Helos , a town of ancient Greece, in the territory of Laconia, situated in a fertile plain near the Eurotas and the sea. Its foundation was ascribed to Helms, the youngest of the sons of Perseus, and in very early times it appears to have been the principal town of that region. On being taken by the Dorians, its inhabitants, as a punishment for the obstinacy of their resistance, were reduced to slavery, and their name, according to some writers, became in time the general designation of the Spartan bondmen. In the age of Strabo Helos had dwindled into a small village, and in that of Pausanias it was a heap of ruins. Its site was probably near Bizani, where there are some Hellenic remains. - Helos at the present day is the name of a district in the plains on the banks of the Eurotas, extending from the mountain of Bizani to the frontier of Maina. Most of the villages of the district are on the low hills which encircle the plain.
Helsingborg , a town of Sweden, in the lan and 32 m. N. N. W. of the town of Malmo, at the narrowest part of the Sound; pop. in 1871, 7,500. It lies just opposite Elsinore, with which there is regular communication. Several battles have been fought here, and several Swedish diets held.
Helsingor ,.See Elsinore.
Helvoetsluis, Or Hellevoetsluis a strongly fortified seaport town of the Netherlands, in the province of South Holland, on the island of Voorne, and on the Haringvleet and the Voorne canal, 6 m. S. of Briel; pop. in 1867, 8,810. It is a very important naval station, with large docks. Thousands of vessels enter the port annually, including the largest India-men, which pass through the Voorne canal on their way to Rotterdam. Helvoetsluis was in former times the great point of departure for English ports, and generally for Harwich; and William of Orange embarked here for England Nov. 1, 1688, with 50 war ships and 14,000 men.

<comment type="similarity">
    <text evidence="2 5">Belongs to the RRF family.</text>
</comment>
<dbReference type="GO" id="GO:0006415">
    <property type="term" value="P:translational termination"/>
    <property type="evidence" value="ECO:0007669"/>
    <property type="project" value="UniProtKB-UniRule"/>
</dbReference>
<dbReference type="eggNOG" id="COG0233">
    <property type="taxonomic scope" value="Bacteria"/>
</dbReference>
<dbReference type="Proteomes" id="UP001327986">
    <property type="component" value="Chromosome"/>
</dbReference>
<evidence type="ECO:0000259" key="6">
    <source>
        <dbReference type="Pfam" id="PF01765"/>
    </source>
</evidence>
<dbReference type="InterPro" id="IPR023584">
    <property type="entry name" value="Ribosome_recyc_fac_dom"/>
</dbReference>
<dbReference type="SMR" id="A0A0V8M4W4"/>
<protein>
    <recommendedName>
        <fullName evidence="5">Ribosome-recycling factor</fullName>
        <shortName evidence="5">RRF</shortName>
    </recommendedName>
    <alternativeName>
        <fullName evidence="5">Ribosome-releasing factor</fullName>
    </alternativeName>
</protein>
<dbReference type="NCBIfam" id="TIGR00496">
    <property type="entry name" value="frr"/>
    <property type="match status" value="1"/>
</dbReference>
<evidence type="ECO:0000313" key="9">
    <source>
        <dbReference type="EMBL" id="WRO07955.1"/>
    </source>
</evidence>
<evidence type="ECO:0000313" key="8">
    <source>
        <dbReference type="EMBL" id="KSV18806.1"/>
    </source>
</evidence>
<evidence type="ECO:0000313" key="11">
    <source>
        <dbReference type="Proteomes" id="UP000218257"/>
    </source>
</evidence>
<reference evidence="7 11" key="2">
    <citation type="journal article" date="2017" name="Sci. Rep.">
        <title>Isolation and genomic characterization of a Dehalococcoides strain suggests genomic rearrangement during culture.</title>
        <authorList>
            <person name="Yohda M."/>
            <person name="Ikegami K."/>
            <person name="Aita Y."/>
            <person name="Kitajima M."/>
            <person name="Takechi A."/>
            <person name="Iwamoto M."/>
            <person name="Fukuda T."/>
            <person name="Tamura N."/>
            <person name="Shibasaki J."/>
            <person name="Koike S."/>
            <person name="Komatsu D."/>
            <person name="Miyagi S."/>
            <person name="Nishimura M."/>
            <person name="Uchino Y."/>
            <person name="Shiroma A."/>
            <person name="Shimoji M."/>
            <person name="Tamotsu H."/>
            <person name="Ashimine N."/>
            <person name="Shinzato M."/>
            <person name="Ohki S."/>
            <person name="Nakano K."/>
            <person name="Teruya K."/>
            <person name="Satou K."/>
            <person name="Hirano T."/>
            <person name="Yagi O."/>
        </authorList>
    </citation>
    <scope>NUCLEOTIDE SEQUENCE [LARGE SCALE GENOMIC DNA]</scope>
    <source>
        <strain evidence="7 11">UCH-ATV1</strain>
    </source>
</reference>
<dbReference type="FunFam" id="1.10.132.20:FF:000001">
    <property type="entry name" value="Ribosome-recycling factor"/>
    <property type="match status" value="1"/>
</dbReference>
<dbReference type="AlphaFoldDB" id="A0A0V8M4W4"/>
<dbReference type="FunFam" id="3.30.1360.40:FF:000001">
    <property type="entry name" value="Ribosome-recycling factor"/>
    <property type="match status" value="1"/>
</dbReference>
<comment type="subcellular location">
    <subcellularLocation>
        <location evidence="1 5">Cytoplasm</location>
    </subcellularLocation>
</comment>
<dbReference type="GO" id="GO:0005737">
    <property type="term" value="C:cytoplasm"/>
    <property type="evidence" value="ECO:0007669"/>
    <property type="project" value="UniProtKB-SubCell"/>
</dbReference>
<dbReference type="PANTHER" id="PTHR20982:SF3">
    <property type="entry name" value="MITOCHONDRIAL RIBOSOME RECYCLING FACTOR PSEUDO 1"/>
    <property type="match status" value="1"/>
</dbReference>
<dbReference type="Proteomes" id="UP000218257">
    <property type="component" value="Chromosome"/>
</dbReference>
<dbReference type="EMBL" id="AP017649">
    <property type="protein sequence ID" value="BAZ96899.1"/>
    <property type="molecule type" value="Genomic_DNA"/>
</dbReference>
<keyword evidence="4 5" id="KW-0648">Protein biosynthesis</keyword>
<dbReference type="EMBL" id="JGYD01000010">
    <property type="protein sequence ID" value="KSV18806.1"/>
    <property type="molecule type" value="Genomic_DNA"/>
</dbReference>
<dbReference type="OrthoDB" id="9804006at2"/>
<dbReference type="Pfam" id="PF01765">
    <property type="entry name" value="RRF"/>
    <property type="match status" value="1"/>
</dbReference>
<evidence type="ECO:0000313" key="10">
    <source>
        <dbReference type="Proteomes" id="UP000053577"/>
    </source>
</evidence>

Hematine , (Gr. blood), the coloring matter of the red globules of the blood. Hematine belongs to substances of the albuminoid class, consisting of carbon, hydrogen, nitrogen, and oxygen, with which is associated a small proportion of iron. It forms a little over 1 1/2 per cent. of the substance of the blood globules, but even in this small proportion is sufficient to communicate to them, and to the whole mass of the blood in which they are suspended, the strong and rich deep red color by which they are so readily distinguished. It is rapidly altered in hue by the action of chemical substances, and has not therefore been made available in the arts for the production of dye-stuffs. It is soluble in water, and a very small quantity of hematine will communicate a distinctly red tinge to a very large quantity of fluid.